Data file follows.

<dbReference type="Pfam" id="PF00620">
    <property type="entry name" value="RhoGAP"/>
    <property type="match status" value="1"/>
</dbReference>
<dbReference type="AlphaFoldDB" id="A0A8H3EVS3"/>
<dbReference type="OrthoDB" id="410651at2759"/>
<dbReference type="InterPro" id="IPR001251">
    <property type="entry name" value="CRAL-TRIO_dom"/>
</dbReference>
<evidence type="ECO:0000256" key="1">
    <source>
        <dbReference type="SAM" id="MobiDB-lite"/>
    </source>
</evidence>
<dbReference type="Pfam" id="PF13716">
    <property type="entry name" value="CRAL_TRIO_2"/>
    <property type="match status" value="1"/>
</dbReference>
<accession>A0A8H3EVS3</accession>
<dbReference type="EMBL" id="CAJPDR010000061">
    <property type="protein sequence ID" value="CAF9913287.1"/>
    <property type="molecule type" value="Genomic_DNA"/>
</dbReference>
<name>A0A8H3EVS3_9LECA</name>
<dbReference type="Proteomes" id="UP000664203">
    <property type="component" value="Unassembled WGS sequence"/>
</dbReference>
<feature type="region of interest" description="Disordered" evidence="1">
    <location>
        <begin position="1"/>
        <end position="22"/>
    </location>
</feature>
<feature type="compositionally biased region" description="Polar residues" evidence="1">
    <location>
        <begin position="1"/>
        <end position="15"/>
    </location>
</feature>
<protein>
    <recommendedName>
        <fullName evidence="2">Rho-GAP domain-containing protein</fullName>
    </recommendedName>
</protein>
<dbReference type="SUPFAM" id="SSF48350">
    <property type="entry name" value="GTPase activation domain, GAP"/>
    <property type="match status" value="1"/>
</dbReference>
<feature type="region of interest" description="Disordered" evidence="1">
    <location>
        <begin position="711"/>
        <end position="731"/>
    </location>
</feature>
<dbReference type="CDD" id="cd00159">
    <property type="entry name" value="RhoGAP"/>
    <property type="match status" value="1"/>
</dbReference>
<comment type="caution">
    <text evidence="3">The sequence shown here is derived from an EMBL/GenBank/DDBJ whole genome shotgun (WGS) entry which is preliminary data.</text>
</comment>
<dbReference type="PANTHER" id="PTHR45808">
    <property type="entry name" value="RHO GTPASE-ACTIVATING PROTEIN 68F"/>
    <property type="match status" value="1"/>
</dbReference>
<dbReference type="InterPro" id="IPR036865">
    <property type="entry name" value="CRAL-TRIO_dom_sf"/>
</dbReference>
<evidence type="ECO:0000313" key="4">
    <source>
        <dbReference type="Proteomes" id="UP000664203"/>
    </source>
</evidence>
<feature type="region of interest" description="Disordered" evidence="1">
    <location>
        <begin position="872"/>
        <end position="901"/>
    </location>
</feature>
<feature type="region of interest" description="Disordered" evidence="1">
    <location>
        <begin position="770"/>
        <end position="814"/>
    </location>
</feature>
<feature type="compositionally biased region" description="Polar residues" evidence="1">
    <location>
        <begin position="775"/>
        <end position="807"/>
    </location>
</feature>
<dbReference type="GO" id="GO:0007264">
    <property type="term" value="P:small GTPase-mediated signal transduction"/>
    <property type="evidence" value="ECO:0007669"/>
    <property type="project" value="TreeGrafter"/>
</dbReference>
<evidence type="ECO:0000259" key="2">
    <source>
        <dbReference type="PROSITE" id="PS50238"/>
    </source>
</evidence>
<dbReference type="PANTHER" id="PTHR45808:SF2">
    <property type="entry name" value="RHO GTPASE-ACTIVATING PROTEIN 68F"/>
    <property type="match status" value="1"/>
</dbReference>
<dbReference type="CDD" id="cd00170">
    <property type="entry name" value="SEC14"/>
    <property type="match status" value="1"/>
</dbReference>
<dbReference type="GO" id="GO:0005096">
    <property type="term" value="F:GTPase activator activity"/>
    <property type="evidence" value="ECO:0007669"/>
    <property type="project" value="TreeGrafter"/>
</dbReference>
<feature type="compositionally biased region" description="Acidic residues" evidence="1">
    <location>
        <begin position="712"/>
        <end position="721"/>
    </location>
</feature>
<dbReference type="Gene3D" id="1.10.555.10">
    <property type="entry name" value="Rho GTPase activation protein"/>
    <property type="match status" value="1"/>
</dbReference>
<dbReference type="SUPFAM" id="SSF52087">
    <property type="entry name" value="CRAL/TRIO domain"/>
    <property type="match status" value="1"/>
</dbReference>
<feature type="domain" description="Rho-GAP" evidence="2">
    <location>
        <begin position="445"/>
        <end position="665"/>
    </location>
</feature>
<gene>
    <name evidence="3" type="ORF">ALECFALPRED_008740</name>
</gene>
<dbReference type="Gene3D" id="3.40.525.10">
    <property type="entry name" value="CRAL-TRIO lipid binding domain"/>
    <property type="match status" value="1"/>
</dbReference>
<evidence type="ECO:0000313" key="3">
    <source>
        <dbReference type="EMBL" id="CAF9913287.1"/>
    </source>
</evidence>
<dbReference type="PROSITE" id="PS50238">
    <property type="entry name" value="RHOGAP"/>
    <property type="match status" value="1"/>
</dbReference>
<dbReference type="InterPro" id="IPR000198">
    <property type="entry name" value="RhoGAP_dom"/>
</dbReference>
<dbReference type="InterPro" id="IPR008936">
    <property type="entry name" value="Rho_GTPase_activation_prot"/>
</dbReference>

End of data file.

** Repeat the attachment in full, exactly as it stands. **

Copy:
<dbReference type="Pfam" id="PF00620">
    <property type="entry name" value="RhoGAP"/>
    <property type="match status" value="1"/>
</dbReference>
<dbReference type="AlphaFoldDB" id="A0A8H3EVS3"/>
<dbReference type="OrthoDB" id="410651at2759"/>
<dbReference type="InterPro" id="IPR001251">
    <property type="entry name" value="CRAL-TRIO_dom"/>
</dbReference>
<evidence type="ECO:0000256" key="1">
    <source>
        <dbReference type="SAM" id="MobiDB-lite"/>
    </source>
</evidence>
<dbReference type="Pfam" id="PF13716">
    <property type="entry name" value="CRAL_TRIO_2"/>
    <property type="match status" value="1"/>
</dbReference>
<accession>A0A8H3EVS3</accession>
<dbReference type="EMBL" id="CAJPDR010000061">
    <property type="protein sequence ID" value="CAF9913287.1"/>
    <property type="molecule type" value="Genomic_DNA"/>
</dbReference>
<name>A0A8H3EVS3_9LECA</name>
<dbReference type="Proteomes" id="UP000664203">
    <property type="component" value="Unassembled WGS sequence"/>
</dbReference>
<feature type="region of interest" description="Disordered" evidence="1">
    <location>
        <begin position="1"/>
        <end position="22"/>
    </location>
</feature>
<feature type="compositionally biased region" description="Polar residues" evidence="1">
    <location>
        <begin position="1"/>
        <end position="15"/>
    </location>
</feature>
<protein>
    <recommendedName>
        <fullName evidence="2">Rho-GAP domain-containing protein</fullName>
    </recommendedName>
</protein>
<dbReference type="SUPFAM" id="SSF48350">
    <property type="entry name" value="GTPase activation domain, GAP"/>
    <property type="match status" value="1"/>
</dbReference>
<feature type="region of interest" description="Disordered" evidence="1">
    <location>
        <begin position="711"/>
        <end position="731"/>
    </location>
</feature>
<dbReference type="CDD" id="cd00159">
    <property type="entry name" value="RhoGAP"/>
    <property type="match status" value="1"/>
</dbReference>
<comment type="caution">
    <text evidence="3">The sequence shown here is derived from an EMBL/GenBank/DDBJ whole genome shotgun (WGS) entry which is preliminary data.</text>
</comment>
<dbReference type="PANTHER" id="PTHR45808">
    <property type="entry name" value="RHO GTPASE-ACTIVATING PROTEIN 68F"/>
    <property type="match status" value="1"/>
</dbReference>
<dbReference type="InterPro" id="IPR036865">
    <property type="entry name" value="CRAL-TRIO_dom_sf"/>
</dbReference>
<evidence type="ECO:0000313" key="4">
    <source>
        <dbReference type="Proteomes" id="UP000664203"/>
    </source>
</evidence>
<feature type="region of interest" description="Disordered" evidence="1">
    <location>
        <begin position="872"/>
        <end position="901"/>
    </location>
</feature>
<feature type="region of interest" description="Disordered" evidence="1">
    <location>
        <begin position="770"/>
        <end position="814"/>
    </location>
</feature>
<feature type="compositionally biased region" description="Polar residues" evidence="1">
    <location>
        <begin position="775"/>
        <end position="807"/>
    </location>
</feature>
<dbReference type="GO" id="GO:0007264">
    <property type="term" value="P:small GTPase-mediated signal transduction"/>
    <property type="evidence" value="ECO:0007669"/>
    <property type="project" value="TreeGrafter"/>
</dbReference>
<evidence type="ECO:0000259" key="2">
    <source>
        <dbReference type="PROSITE" id="PS50238"/>
    </source>
</evidence>
<dbReference type="PANTHER" id="PTHR45808:SF2">
    <property type="entry name" value="RHO GTPASE-ACTIVATING PROTEIN 68F"/>
    <property type="match status" value="1"/>
</dbReference>
<dbReference type="CDD" id="cd00170">
    <property type="entry name" value="SEC14"/>
    <property type="match status" value="1"/>
</dbReference>
<dbReference type="GO" id="GO:0005096">
    <property type="term" value="F:GTPase activator activity"/>
    <property type="evidence" value="ECO:0007669"/>
    <property type="project" value="TreeGrafter"/>
</dbReference>
<feature type="compositionally biased region" description="Acidic residues" evidence="1">
    <location>
        <begin position="712"/>
        <end position="721"/>
    </location>
</feature>
<dbReference type="Gene3D" id="1.10.555.10">
    <property type="entry name" value="Rho GTPase activation protein"/>
    <property type="match status" value="1"/>
</dbReference>
<dbReference type="SUPFAM" id="SSF52087">
    <property type="entry name" value="CRAL/TRIO domain"/>
    <property type="match status" value="1"/>
</dbReference>
<feature type="domain" description="Rho-GAP" evidence="2">
    <location>
        <begin position="445"/>
        <end position="665"/>
    </location>
</feature>
<gene>
    <name evidence="3" type="ORF">ALECFALPRED_008740</name>
</gene>
<dbReference type="Gene3D" id="3.40.525.10">
    <property type="entry name" value="CRAL-TRIO lipid binding domain"/>
    <property type="match status" value="1"/>
</dbReference>
<evidence type="ECO:0000313" key="3">
    <source>
        <dbReference type="EMBL" id="CAF9913287.1"/>
    </source>
</evidence>
<dbReference type="PROSITE" id="PS50238">
    <property type="entry name" value="RHOGAP"/>
    <property type="match status" value="1"/>
</dbReference>
<dbReference type="InterPro" id="IPR000198">
    <property type="entry name" value="RhoGAP_dom"/>
</dbReference>
<dbReference type="InterPro" id="IPR008936">
    <property type="entry name" value="Rho_GTPase_activation_prot"/>
</dbReference>